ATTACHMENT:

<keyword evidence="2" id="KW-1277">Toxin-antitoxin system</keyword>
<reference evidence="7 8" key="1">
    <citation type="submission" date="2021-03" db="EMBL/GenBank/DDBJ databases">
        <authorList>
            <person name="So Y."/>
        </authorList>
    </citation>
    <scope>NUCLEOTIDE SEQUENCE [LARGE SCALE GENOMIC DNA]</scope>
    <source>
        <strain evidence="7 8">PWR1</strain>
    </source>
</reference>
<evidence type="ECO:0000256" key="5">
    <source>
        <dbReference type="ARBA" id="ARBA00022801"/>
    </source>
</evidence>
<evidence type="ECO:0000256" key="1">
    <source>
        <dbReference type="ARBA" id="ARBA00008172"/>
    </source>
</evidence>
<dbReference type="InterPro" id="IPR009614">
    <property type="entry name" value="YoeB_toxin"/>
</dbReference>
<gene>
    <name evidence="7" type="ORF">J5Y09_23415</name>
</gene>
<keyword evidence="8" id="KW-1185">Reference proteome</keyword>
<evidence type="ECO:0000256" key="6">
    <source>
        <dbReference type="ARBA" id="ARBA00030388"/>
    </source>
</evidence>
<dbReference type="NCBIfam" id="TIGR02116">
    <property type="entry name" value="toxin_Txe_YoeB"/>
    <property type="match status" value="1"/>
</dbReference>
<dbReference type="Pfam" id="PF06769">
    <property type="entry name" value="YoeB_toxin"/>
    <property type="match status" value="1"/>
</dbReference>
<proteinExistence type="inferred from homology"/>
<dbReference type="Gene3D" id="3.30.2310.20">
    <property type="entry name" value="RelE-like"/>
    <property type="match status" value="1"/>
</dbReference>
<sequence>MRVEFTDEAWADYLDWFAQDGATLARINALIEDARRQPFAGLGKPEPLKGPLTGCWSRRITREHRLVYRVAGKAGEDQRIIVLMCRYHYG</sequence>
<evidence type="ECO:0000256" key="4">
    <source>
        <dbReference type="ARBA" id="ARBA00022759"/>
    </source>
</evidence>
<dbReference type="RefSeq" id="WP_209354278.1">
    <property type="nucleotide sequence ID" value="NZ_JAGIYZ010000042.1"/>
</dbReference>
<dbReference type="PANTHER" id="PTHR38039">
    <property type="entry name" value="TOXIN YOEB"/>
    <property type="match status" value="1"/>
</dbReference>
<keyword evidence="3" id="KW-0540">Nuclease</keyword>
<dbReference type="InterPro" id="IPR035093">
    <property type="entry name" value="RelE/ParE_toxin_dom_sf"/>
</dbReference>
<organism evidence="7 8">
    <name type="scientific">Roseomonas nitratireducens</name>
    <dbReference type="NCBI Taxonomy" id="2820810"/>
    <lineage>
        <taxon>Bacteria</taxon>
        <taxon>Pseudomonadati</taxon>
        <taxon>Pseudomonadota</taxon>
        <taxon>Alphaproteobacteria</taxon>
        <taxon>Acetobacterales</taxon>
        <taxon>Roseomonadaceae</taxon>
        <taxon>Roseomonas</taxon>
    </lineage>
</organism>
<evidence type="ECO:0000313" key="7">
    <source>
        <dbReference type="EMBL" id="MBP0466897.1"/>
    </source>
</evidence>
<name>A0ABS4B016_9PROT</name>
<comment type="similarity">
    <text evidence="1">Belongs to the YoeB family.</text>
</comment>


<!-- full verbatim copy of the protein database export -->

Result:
<keyword evidence="2" id="KW-1277">Toxin-antitoxin system</keyword>
<reference evidence="7 8" key="1">
    <citation type="submission" date="2021-03" db="EMBL/GenBank/DDBJ databases">
        <authorList>
            <person name="So Y."/>
        </authorList>
    </citation>
    <scope>NUCLEOTIDE SEQUENCE [LARGE SCALE GENOMIC DNA]</scope>
    <source>
        <strain evidence="7 8">PWR1</strain>
    </source>
</reference>
<evidence type="ECO:0000256" key="5">
    <source>
        <dbReference type="ARBA" id="ARBA00022801"/>
    </source>
</evidence>
<evidence type="ECO:0000256" key="1">
    <source>
        <dbReference type="ARBA" id="ARBA00008172"/>
    </source>
</evidence>
<dbReference type="InterPro" id="IPR009614">
    <property type="entry name" value="YoeB_toxin"/>
</dbReference>
<gene>
    <name evidence="7" type="ORF">J5Y09_23415</name>
</gene>
<keyword evidence="8" id="KW-1185">Reference proteome</keyword>
<evidence type="ECO:0000256" key="6">
    <source>
        <dbReference type="ARBA" id="ARBA00030388"/>
    </source>
</evidence>
<dbReference type="NCBIfam" id="TIGR02116">
    <property type="entry name" value="toxin_Txe_YoeB"/>
    <property type="match status" value="1"/>
</dbReference>
<dbReference type="Pfam" id="PF06769">
    <property type="entry name" value="YoeB_toxin"/>
    <property type="match status" value="1"/>
</dbReference>
<proteinExistence type="inferred from homology"/>
<dbReference type="Gene3D" id="3.30.2310.20">
    <property type="entry name" value="RelE-like"/>
    <property type="match status" value="1"/>
</dbReference>
<sequence>MRVEFTDEAWADYLDWFAQDGATLARINALIEDARRQPFAGLGKPEPLKGPLTGCWSRRITREHRLVYRVAGKAGEDQRIIVLMCRYHYG</sequence>
<evidence type="ECO:0000256" key="4">
    <source>
        <dbReference type="ARBA" id="ARBA00022759"/>
    </source>
</evidence>
<dbReference type="RefSeq" id="WP_209354278.1">
    <property type="nucleotide sequence ID" value="NZ_JAGIYZ010000042.1"/>
</dbReference>
<dbReference type="PANTHER" id="PTHR38039">
    <property type="entry name" value="TOXIN YOEB"/>
    <property type="match status" value="1"/>
</dbReference>
<keyword evidence="3" id="KW-0540">Nuclease</keyword>
<dbReference type="InterPro" id="IPR035093">
    <property type="entry name" value="RelE/ParE_toxin_dom_sf"/>
</dbReference>
<organism evidence="7 8">
    <name type="scientific">Roseomonas nitratireducens</name>
    <dbReference type="NCBI Taxonomy" id="2820810"/>
    <lineage>
        <taxon>Bacteria</taxon>
        <taxon>Pseudomonadati</taxon>
        <taxon>Pseudomonadota</taxon>
        <taxon>Alphaproteobacteria</taxon>
        <taxon>Acetobacterales</taxon>
        <taxon>Roseomonadaceae</taxon>
        <taxon>Roseomonas</taxon>
    </lineage>
</organism>
<evidence type="ECO:0000313" key="7">
    <source>
        <dbReference type="EMBL" id="MBP0466897.1"/>
    </source>
</evidence>
<name>A0ABS4B016_9PROT</name>
<comment type="similarity">
    <text evidence="1">Belongs to the YoeB family.</text>
</comment>